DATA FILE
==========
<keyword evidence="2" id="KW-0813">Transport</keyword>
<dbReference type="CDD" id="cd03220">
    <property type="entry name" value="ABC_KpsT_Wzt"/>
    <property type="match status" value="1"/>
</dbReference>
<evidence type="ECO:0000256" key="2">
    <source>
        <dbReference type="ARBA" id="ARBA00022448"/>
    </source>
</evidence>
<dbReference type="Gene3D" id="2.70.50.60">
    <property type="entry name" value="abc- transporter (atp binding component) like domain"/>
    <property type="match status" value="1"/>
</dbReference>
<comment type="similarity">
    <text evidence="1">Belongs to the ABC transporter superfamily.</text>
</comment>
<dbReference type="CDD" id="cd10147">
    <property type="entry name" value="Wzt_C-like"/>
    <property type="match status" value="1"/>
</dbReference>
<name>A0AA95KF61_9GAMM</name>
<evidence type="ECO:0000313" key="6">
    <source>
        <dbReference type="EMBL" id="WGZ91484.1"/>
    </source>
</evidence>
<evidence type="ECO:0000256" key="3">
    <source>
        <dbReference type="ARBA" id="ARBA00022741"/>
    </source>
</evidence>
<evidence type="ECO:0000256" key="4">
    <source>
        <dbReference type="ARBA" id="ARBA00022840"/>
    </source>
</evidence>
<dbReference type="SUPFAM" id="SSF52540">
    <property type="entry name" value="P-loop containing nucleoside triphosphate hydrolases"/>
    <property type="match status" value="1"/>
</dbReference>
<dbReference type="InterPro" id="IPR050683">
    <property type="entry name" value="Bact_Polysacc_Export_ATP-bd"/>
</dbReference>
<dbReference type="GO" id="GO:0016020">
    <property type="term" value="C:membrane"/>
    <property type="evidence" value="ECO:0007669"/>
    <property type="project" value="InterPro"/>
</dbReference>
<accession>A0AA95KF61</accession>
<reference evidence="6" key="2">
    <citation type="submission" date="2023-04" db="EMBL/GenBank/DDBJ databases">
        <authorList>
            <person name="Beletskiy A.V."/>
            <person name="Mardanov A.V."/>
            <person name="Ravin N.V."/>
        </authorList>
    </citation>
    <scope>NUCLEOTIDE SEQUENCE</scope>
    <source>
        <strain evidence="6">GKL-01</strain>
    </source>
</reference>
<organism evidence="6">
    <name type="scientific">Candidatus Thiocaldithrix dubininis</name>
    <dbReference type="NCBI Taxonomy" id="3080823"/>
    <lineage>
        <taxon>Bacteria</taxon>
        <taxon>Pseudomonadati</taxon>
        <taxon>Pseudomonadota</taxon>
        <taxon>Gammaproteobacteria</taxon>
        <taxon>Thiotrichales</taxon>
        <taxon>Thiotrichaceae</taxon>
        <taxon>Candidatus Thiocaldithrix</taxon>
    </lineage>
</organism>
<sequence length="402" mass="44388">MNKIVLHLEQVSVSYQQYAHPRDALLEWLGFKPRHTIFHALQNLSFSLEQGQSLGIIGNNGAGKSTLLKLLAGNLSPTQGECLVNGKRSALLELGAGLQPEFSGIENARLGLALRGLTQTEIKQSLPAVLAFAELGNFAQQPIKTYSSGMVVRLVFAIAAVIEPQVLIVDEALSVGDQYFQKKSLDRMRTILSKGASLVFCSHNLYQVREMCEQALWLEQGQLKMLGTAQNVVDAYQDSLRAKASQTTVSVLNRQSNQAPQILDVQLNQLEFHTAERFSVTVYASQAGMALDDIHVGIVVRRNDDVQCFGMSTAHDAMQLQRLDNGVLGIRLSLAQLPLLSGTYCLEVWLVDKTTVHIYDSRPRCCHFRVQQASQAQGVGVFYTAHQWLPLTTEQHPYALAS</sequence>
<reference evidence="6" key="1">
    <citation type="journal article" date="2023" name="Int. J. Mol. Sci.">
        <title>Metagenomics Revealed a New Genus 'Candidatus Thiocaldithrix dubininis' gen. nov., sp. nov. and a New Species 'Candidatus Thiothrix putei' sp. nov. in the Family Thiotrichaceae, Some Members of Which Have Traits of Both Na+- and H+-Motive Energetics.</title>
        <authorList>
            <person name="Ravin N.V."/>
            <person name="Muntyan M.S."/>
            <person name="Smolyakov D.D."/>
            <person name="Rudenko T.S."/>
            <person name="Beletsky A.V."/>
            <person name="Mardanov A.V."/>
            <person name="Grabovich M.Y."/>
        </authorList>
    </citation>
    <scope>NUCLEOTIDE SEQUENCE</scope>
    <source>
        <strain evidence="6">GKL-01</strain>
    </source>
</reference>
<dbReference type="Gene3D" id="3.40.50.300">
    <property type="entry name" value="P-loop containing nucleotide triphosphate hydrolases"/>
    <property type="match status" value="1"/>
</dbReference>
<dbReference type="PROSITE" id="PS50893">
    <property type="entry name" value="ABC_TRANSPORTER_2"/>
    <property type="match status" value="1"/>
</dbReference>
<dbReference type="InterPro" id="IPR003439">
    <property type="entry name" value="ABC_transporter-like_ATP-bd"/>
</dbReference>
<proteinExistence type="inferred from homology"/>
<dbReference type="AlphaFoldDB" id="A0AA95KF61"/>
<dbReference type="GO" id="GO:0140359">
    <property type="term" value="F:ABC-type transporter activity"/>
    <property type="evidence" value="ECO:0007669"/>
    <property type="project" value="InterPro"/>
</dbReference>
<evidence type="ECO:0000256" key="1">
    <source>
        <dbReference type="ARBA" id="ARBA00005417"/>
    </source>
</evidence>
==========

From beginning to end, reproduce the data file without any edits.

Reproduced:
<keyword evidence="2" id="KW-0813">Transport</keyword>
<dbReference type="CDD" id="cd03220">
    <property type="entry name" value="ABC_KpsT_Wzt"/>
    <property type="match status" value="1"/>
</dbReference>
<evidence type="ECO:0000256" key="2">
    <source>
        <dbReference type="ARBA" id="ARBA00022448"/>
    </source>
</evidence>
<dbReference type="Gene3D" id="2.70.50.60">
    <property type="entry name" value="abc- transporter (atp binding component) like domain"/>
    <property type="match status" value="1"/>
</dbReference>
<comment type="similarity">
    <text evidence="1">Belongs to the ABC transporter superfamily.</text>
</comment>
<dbReference type="CDD" id="cd10147">
    <property type="entry name" value="Wzt_C-like"/>
    <property type="match status" value="1"/>
</dbReference>
<name>A0AA95KF61_9GAMM</name>
<evidence type="ECO:0000313" key="6">
    <source>
        <dbReference type="EMBL" id="WGZ91484.1"/>
    </source>
</evidence>
<evidence type="ECO:0000256" key="3">
    <source>
        <dbReference type="ARBA" id="ARBA00022741"/>
    </source>
</evidence>
<evidence type="ECO:0000256" key="4">
    <source>
        <dbReference type="ARBA" id="ARBA00022840"/>
    </source>
</evidence>
<dbReference type="SUPFAM" id="SSF52540">
    <property type="entry name" value="P-loop containing nucleoside triphosphate hydrolases"/>
    <property type="match status" value="1"/>
</dbReference>
<dbReference type="InterPro" id="IPR050683">
    <property type="entry name" value="Bact_Polysacc_Export_ATP-bd"/>
</dbReference>
<dbReference type="GO" id="GO:0016020">
    <property type="term" value="C:membrane"/>
    <property type="evidence" value="ECO:0007669"/>
    <property type="project" value="InterPro"/>
</dbReference>
<accession>A0AA95KF61</accession>
<reference evidence="6" key="2">
    <citation type="submission" date="2023-04" db="EMBL/GenBank/DDBJ databases">
        <authorList>
            <person name="Beletskiy A.V."/>
            <person name="Mardanov A.V."/>
            <person name="Ravin N.V."/>
        </authorList>
    </citation>
    <scope>NUCLEOTIDE SEQUENCE</scope>
    <source>
        <strain evidence="6">GKL-01</strain>
    </source>
</reference>
<organism evidence="6">
    <name type="scientific">Candidatus Thiocaldithrix dubininis</name>
    <dbReference type="NCBI Taxonomy" id="3080823"/>
    <lineage>
        <taxon>Bacteria</taxon>
        <taxon>Pseudomonadati</taxon>
        <taxon>Pseudomonadota</taxon>
        <taxon>Gammaproteobacteria</taxon>
        <taxon>Thiotrichales</taxon>
        <taxon>Thiotrichaceae</taxon>
        <taxon>Candidatus Thiocaldithrix</taxon>
    </lineage>
</organism>
<sequence length="402" mass="44388">MNKIVLHLEQVSVSYQQYAHPRDALLEWLGFKPRHTIFHALQNLSFSLEQGQSLGIIGNNGAGKSTLLKLLAGNLSPTQGECLVNGKRSALLELGAGLQPEFSGIENARLGLALRGLTQTEIKQSLPAVLAFAELGNFAQQPIKTYSSGMVVRLVFAIAAVIEPQVLIVDEALSVGDQYFQKKSLDRMRTILSKGASLVFCSHNLYQVREMCEQALWLEQGQLKMLGTAQNVVDAYQDSLRAKASQTTVSVLNRQSNQAPQILDVQLNQLEFHTAERFSVTVYASQAGMALDDIHVGIVVRRNDDVQCFGMSTAHDAMQLQRLDNGVLGIRLSLAQLPLLSGTYCLEVWLVDKTTVHIYDSRPRCCHFRVQQASQAQGVGVFYTAHQWLPLTTEQHPYALAS</sequence>
<reference evidence="6" key="1">
    <citation type="journal article" date="2023" name="Int. J. Mol. Sci.">
        <title>Metagenomics Revealed a New Genus 'Candidatus Thiocaldithrix dubininis' gen. nov., sp. nov. and a New Species 'Candidatus Thiothrix putei' sp. nov. in the Family Thiotrichaceae, Some Members of Which Have Traits of Both Na+- and H+-Motive Energetics.</title>
        <authorList>
            <person name="Ravin N.V."/>
            <person name="Muntyan M.S."/>
            <person name="Smolyakov D.D."/>
            <person name="Rudenko T.S."/>
            <person name="Beletsky A.V."/>
            <person name="Mardanov A.V."/>
            <person name="Grabovich M.Y."/>
        </authorList>
    </citation>
    <scope>NUCLEOTIDE SEQUENCE</scope>
    <source>
        <strain evidence="6">GKL-01</strain>
    </source>
</reference>
<dbReference type="Gene3D" id="3.40.50.300">
    <property type="entry name" value="P-loop containing nucleotide triphosphate hydrolases"/>
    <property type="match status" value="1"/>
</dbReference>
<dbReference type="PROSITE" id="PS50893">
    <property type="entry name" value="ABC_TRANSPORTER_2"/>
    <property type="match status" value="1"/>
</dbReference>
<dbReference type="InterPro" id="IPR003439">
    <property type="entry name" value="ABC_transporter-like_ATP-bd"/>
</dbReference>
<proteinExistence type="inferred from homology"/>
<dbReference type="AlphaFoldDB" id="A0AA95KF61"/>
<dbReference type="GO" id="GO:0140359">
    <property type="term" value="F:ABC-type transporter activity"/>
    <property type="evidence" value="ECO:0007669"/>
    <property type="project" value="InterPro"/>
</dbReference>
<evidence type="ECO:0000256" key="1">
    <source>
        <dbReference type="ARBA" id="ARBA00005417"/>
    </source>
</evidence>